Obstructive Sleep Apnea

Obstructive sleep apnea (OSA) is a breathing disorder occurs during sleep. OSA patients experience brief pausing of breath (apnea) during sleep. Apnea can occur as frequently as 20-30 times per hour, lasting for at least 10 seconds or more every time. Patients with less severe conditions may experience apnea a few times every hour.


Impact of Sleep Apnea

When apnea occurs, the patients appear to be struggling for breath, and then come out of sleep for a few seconds. They will then return to regular breathing pattern, change their sleeping poses and go back to sleep. The cycle of apnea will repeat throughout the night. However, the patients are neither aware of the pauses of breath, nor awakening at night frequently. Because the sleep is so interrupted and their brains have been deprived of oxygen, the patients cannot stay in focus during the day.

OSA patients do not only suffer from interrupted sleep, they also disturb their spouses/partners by giving out snores and increase their own chance of stroke and cardiovascular diseases. A Sleep-Cardiology healthcare research performed on over 6000 patients conducted in the USA shows that OSA patients have over 2 times the risk of contracting heart failure than healthy individuals. They also have 60% or 30% higher the chance of stroke or coronary heart disease, respectively.


Causes of Sleep Apnea

Infection in the nasal cavity, oral cavity, pharynx or larynx, or swelling or collapse of supportive muscles of these regions can obstruct the airway and lead to brief apnea when the patient lies down face-up. Snoring is caused by obstruction in the airway. People snore because air vibrates when it hit the soft palate when it passes through the constricted part of the upper airway. The more obstructed the airway, the louder the snore.

鼻腔 口腔 咽喉
During daytime and in upright position, air reaches the lungs through the nostrils, pharynx and larynx and the trachea without any problem. Under normal circumstances during sleep, the tissues of the airway, including a. nasal concha b. uvula and c. oropharynx have enough space for air to pass into the respiratory tract. In OSA patients, at least one of the airway tissues (green dots) swells or collapses and obstructs the airflow when they lie face up in bed. This is the cause of apnea.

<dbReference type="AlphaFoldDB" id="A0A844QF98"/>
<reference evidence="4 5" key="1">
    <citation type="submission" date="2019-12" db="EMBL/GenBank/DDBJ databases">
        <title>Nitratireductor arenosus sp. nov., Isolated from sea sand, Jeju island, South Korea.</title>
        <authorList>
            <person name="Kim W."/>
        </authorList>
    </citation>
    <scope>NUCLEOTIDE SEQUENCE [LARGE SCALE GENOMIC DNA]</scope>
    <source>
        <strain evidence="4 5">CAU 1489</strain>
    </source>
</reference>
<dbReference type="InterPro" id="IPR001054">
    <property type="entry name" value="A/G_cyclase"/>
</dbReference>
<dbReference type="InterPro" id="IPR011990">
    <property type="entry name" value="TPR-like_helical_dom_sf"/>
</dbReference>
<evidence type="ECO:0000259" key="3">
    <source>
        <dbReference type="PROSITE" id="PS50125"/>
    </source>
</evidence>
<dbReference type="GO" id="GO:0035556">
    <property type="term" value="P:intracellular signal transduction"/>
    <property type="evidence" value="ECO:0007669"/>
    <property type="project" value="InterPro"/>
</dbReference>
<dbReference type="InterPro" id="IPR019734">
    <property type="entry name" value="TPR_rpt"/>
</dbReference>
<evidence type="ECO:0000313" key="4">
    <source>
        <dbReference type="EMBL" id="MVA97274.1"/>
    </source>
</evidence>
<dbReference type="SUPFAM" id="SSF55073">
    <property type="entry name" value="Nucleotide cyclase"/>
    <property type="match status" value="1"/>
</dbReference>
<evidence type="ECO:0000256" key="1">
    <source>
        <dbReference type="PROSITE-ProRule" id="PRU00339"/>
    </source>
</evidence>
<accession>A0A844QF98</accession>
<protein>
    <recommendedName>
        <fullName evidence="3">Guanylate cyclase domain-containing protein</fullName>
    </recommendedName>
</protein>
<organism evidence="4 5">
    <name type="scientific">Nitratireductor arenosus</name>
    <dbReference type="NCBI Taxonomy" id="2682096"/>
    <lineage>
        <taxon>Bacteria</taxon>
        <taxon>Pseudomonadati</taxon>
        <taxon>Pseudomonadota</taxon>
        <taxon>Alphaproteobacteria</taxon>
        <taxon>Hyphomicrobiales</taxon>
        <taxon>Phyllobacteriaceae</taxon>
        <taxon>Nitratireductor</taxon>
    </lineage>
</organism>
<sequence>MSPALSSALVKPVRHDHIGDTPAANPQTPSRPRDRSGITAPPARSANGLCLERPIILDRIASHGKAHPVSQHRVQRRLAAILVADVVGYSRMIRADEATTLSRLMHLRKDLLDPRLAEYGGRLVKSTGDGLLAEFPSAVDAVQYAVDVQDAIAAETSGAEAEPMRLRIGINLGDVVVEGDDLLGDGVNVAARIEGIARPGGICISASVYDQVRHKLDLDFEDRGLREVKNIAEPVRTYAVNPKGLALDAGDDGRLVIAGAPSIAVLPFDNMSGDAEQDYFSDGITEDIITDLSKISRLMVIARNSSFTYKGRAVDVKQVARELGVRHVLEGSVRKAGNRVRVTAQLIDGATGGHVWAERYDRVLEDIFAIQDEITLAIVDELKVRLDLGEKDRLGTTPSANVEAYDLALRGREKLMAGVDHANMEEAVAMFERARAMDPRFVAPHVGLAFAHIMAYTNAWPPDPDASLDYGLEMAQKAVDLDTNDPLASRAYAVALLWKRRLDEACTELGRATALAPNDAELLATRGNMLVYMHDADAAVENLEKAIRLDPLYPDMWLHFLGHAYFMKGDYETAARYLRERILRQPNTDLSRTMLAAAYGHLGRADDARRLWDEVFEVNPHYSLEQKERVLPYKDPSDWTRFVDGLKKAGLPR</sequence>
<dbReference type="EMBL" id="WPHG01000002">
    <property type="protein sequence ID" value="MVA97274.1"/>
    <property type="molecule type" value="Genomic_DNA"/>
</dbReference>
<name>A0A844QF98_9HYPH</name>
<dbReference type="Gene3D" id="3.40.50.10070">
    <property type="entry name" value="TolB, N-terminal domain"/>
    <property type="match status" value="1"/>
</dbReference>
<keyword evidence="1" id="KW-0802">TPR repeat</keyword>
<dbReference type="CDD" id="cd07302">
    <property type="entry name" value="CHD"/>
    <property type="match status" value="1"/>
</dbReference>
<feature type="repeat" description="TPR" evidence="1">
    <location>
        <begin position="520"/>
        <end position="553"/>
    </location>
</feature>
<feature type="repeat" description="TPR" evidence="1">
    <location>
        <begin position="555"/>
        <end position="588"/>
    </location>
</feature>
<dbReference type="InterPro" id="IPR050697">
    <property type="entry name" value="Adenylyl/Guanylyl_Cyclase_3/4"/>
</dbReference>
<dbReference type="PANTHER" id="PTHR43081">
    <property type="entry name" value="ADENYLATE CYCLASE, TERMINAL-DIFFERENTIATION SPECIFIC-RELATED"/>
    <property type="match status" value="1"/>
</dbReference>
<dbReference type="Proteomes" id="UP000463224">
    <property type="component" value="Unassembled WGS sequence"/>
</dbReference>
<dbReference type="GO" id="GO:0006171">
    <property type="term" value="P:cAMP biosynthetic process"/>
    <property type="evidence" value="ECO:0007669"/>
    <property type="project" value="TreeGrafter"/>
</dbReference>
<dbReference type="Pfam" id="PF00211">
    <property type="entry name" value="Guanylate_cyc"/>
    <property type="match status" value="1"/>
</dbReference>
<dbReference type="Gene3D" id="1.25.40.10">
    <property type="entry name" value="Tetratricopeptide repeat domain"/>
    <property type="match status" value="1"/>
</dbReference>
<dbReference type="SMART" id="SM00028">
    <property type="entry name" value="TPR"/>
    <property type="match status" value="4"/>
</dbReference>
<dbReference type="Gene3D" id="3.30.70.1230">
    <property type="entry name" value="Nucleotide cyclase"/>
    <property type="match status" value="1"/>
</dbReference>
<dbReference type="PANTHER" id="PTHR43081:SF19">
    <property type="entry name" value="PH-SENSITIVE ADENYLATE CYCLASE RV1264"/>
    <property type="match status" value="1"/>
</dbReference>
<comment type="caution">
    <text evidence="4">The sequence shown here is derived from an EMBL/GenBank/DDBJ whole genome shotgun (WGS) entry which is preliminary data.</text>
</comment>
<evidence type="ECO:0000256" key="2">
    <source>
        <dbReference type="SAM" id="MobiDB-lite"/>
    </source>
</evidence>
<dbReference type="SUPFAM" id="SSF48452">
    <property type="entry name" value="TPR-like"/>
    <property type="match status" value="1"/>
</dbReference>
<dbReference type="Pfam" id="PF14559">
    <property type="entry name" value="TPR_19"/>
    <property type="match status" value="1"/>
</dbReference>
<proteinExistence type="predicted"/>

Respiratory System

The channel that connects the nasal cavity and the lung is called respiratory tract or simply airway. Air inhaled from the nose passes through the nasal passage between the nasal concha, the pharynx and larynx, trachea and reaches the lungs. Oxygen is absorbed into the body and carbon dioxide is removed from the body to achieve a balanced metabolism. This collection of gaseous exchange is known as "Breathing". Oxygen that inhaled then enters our blood stream where it is transported to our cells to turn nutrients into energy. Therefore, breathing breathing is indispensable in generating energy. In resting state, a normal adult breathes 16 to 20 times in a minute. Every inhalation brings in 400 to 500 ml of air.



 Symptoms of Sleep Apnea

Obstructive Sleep Apnea patients have the following symptoms:

During SleepDaytimePhysical Conditions
Loud but uneven snores. Dry mouth or headache when awake from sleep Obesity
Breathe with the mouth Doze off frequently Hypertension
When observed by others, the patients appear to be choked & pause breathing Get tired easily
Frequent micturition Slow in response, difficulty in staying in focus


We try to provide the most accurate information for you. Please excuse us if the information we provided is incomplete or imperfect. The health information provided in this section is for your reference only. Readers are responsible to seek professional advice on their health issues or medical problems from their doctors.

The content is copyrighted. Reprint of the content is not allowed without consent from us.